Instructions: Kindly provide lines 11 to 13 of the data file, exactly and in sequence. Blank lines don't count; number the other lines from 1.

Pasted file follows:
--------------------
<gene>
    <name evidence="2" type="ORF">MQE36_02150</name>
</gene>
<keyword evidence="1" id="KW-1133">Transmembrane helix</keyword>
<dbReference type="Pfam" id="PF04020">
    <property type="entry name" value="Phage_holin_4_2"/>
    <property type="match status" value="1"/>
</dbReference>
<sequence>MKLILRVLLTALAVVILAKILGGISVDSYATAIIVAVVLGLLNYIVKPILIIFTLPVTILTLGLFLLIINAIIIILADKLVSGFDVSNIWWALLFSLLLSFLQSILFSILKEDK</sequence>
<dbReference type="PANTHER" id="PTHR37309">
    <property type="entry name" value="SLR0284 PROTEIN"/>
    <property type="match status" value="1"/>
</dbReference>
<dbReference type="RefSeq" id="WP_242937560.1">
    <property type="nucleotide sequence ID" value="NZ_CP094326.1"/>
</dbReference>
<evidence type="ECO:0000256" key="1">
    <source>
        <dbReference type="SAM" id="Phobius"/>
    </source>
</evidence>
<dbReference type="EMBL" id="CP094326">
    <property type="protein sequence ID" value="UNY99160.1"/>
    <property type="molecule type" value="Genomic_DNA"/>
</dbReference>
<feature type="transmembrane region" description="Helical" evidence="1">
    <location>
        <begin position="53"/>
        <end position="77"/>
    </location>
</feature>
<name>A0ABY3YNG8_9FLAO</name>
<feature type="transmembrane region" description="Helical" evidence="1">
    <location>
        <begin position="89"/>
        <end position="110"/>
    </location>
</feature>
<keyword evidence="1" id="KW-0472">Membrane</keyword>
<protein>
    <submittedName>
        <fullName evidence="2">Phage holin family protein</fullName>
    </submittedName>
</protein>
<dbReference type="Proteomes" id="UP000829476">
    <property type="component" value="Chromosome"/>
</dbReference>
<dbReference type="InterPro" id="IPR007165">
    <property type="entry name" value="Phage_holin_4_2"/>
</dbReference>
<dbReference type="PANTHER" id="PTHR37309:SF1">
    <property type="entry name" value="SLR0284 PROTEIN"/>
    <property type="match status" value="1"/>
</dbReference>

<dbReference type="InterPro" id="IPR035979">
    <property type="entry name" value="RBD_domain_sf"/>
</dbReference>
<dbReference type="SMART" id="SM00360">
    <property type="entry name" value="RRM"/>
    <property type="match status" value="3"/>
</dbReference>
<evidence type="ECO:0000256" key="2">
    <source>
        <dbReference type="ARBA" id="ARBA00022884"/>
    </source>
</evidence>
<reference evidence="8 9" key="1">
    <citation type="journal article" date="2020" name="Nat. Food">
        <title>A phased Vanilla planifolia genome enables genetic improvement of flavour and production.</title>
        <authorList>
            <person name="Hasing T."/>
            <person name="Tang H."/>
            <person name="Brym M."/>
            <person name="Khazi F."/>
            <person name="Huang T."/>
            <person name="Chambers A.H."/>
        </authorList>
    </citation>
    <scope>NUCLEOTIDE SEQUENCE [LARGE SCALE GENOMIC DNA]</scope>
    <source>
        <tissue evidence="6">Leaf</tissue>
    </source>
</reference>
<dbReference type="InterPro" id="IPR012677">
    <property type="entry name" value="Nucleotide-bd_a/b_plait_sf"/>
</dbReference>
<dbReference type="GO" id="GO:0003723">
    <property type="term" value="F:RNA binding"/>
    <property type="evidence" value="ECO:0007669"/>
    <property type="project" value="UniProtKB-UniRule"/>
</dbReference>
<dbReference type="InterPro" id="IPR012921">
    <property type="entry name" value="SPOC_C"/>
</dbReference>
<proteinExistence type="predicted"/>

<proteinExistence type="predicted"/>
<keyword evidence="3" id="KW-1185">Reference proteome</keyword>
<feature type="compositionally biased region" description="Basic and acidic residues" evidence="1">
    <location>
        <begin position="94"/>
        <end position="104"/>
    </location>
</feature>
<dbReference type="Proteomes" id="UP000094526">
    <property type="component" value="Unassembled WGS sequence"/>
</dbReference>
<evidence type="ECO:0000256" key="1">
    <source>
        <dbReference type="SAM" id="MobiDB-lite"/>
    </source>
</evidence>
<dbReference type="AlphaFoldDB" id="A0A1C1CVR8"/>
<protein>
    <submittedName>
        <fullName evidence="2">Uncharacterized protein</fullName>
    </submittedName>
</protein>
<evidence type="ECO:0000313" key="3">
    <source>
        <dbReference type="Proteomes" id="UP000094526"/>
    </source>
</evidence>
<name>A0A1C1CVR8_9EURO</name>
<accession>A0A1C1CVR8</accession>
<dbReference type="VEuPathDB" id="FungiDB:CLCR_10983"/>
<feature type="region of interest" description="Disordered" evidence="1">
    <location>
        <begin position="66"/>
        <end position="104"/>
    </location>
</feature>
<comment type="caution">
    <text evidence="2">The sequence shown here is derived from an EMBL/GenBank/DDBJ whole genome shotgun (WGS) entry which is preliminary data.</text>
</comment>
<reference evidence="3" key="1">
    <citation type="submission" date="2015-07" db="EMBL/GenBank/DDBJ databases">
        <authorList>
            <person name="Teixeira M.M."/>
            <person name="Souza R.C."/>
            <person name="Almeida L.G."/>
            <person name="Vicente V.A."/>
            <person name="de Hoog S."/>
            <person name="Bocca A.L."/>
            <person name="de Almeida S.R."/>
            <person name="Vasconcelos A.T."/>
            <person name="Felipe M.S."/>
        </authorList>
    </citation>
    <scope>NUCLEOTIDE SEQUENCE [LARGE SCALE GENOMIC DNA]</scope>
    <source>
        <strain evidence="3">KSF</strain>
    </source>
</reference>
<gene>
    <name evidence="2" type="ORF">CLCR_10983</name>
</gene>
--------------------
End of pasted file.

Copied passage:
    <property type="entry name" value="SLR0284 PROTEIN"/>
    <property type="match status" value="1"/>
</dbReference>